Last weekend was a rather quiet one for the New England Patriots. There was some buzz on Thursday about possible moves regarding Malcolm Butler and Jimmy Garoppolo, but in the end the Patriots were content to remain where they were and sit out Day One. The wait for Patriots fans was even longer than expected, as the Patriots traded down deeper into the third round, not making their first selection until the 83rd pick. When all was said and done, the Patriots ended the draft having only selected four players, one of the smallest draft classes in franchise history. However, this is not to say that they didn’t put all of their draft picks to good use. Here is a look at the Patriots 2017 Draft Results:
Round 1 – Brandin Cooks: The Patriots traded their first round pick to the Saints for wide receiver Brandin Cooks. They unquestionably got more value for this pick through the trade than they would have by choosing a rookie. Cooks is entering his fourth year in the league, and at only 23 years old he is already one of the top receivers in the league. The Patriots received an immensely talented player who also has three good years of NFL experience, which means that there is no rookie learning curve for them to concern themselves with. They also have him at a solid contract; after picking up Cooks’ fifth year option, New England has him for two years and ~nine million dollars. The downside is that the Patriots now only have Cooks for a guaranteed two years before having to resign him, rather than the five with first round rookies, but this was still easily the best decision the team made with their 2017 draft picks.
Round 2 – Kony Ealy: The Patriots traded their second round pick to the Carolina Panthers for defensive end Kony Ealy. This was another solid decision because not only is Ealy as talented, if not more talented, than the rookies available at the end of the second round, but he also has a couple years of NFL experience under his belt. Not only that, but he also has playoff and even Super Bowl experience, having played on the Panthers (and been arguably the team’s Super Bowl MVP) in Super Bowl 50 against the Broncos. That is a critical factor for the Patriots who are very likely heading for another playoff run.
Round 3 – Derek Rivers, Antonio Garcia: These were the first actual selections for the Patriots of this year’s draft. Rivers is a DE/LB out of Youngstown State, and Garcia is an OT from Troy. Rivers is a talented player who excels at sacking the quarterback. His speed and anticipation off the ball are exceptional which enabled him to beat tackles off the edge. He is also strong in the run gain by holding his ground and sealing the edge. This is an important skill for Patriots defensive ends, as the team was great against the run last year by having defensive lineman hold the line while the linebackers came up to make the tackles. His most significant downside is the level of competition that he faced at Youngstown, which could make it a harder jump to the NFL. Antonio Garcia is a developmental tackle who the Patriots are most likely looking to as a potential replacement for Nate Solder if he leaves in free agency after this season. Garcia is long and athletic, but like Rivers is under the stigma of weaker school competition. However, his film from the team’s game against Clemson was promising, as he held his own against one of the better defenses in college football. Under Dante Scarrnechia, Garcia should be able to improve markedly throughout this season.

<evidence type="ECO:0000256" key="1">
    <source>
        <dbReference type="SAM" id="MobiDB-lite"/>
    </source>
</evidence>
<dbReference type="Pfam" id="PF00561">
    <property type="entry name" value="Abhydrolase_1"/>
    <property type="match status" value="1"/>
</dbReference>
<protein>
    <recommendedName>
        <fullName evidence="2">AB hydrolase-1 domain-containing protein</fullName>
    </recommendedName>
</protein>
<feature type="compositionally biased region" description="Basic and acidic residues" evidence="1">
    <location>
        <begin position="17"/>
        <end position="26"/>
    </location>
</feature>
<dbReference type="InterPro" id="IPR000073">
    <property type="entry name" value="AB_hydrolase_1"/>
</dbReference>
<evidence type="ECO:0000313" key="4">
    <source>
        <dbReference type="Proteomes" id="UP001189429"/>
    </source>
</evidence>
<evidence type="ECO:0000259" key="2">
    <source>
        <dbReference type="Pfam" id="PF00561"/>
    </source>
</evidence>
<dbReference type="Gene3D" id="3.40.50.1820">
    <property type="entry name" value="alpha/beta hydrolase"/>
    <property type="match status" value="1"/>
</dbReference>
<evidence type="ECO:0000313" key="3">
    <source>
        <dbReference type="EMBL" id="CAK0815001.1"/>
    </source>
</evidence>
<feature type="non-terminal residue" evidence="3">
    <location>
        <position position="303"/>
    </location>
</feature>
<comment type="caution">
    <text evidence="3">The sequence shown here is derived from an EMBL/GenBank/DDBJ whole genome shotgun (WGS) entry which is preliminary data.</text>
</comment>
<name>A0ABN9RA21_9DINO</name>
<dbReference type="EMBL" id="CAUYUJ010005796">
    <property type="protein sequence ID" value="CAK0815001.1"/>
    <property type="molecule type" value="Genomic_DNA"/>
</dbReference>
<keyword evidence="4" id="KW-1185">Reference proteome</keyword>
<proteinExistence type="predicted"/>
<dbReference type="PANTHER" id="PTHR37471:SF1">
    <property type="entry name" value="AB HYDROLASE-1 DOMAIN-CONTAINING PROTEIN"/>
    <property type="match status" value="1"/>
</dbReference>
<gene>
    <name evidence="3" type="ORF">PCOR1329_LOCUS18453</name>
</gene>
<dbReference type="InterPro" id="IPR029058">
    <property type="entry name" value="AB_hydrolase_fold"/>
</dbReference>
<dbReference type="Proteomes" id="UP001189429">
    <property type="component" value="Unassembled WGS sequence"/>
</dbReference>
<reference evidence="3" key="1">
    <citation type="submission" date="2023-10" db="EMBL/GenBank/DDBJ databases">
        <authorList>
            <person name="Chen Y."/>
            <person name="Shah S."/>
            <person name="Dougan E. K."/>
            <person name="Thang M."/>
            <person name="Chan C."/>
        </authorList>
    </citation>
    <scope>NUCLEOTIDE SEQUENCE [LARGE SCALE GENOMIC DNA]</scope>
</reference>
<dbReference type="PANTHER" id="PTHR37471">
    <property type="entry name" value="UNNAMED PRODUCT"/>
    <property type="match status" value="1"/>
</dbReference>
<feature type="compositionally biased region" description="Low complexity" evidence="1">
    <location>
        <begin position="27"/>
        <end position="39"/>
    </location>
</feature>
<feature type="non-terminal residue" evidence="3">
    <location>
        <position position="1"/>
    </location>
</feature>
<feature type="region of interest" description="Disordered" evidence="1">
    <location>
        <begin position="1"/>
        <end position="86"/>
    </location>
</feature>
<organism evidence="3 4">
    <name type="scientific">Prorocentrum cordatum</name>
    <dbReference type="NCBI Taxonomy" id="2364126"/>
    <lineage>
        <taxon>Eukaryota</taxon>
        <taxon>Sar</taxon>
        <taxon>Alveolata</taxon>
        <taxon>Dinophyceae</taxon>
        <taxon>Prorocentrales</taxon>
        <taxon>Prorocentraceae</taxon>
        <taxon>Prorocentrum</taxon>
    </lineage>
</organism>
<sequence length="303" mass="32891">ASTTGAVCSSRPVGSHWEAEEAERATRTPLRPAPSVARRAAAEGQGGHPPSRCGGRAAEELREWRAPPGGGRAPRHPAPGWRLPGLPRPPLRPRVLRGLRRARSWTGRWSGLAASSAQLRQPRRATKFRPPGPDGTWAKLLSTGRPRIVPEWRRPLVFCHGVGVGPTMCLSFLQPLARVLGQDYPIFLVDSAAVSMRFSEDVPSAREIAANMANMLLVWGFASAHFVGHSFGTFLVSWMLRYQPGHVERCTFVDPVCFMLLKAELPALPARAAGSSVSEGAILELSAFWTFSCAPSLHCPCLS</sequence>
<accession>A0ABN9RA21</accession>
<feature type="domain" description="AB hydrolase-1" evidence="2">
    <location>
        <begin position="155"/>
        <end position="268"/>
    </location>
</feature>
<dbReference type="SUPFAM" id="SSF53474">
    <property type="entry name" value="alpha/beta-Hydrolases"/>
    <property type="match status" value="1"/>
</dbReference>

Round 4 – Dwayne Allen: The Patriots traded their fourth round pick to the Colts for tight end Dwayne Allen. This was a good selection when you look at Allen’s talent and compare that to the players the Patriots could have selected at this position. Despite having a down year last season, Allen is a solid player who will be able to contribute in both the run and the pass game.
Round 4 – Deatrich Wise: This was another selection to add depth to the Patriots defensive line, most likely to eventually replace the aging Rob Ninkovich. Wise has great physical intangibles like size and arm length. He also has versatility, having played multiple positions along the defensive line at Arkansas. He is not likely to step in and have an immediate impact, but he should be able to develop and gain valuable experience under Ninkovich and Trey Flowers (who he played with at Arkansas). His impact will be seen over time, as he progresses this season.
Round 5 – Mike Gilislee: The Patriots gave up their fifth round pick to sign RFA Mike Gilislee from the Buffalo Bills. If you look at the running backs available in the fifth round, it is clear that the Patriots made a great decision by going with signing Gilislee. He is a strong, fast running back who has great decision making skills. He produced solid numbers backing up Lesean McCoy last year, and will be a contributing member of the Patriots running back platoon. Most importantly, he has NFL experience, and will not have the uncertainties of rookie running backs.
Round 6 – Conor McDermott: This is another developmental pick for the Patriots to add longterm depth to the tackle position. At 6’8, 307 pounds, his size and length were most likely what the Patriots were interested in. With Nate Solder, Marcus Cannon, Cameron Fleming, and now Antonio Garcia on the depth chart, I would expect McDermott to spend most of this season as a healthy scratch. This is a long-term selection for the team, with the hope that over time he will be able to develop into a starting tackle.
The most noticeable this about this draft was the trades the Patriots made. They traded away a number of picks to bring in skilled veterans, seemingly to avoid some of the rookie learning curve. The selections they did make filled some needs, and will be valuable pieces long-term.
Next week we’ll take a look at some of the Patriots undrafted free agents who, while more obscure, may have some hidden gems.
Until next time- B$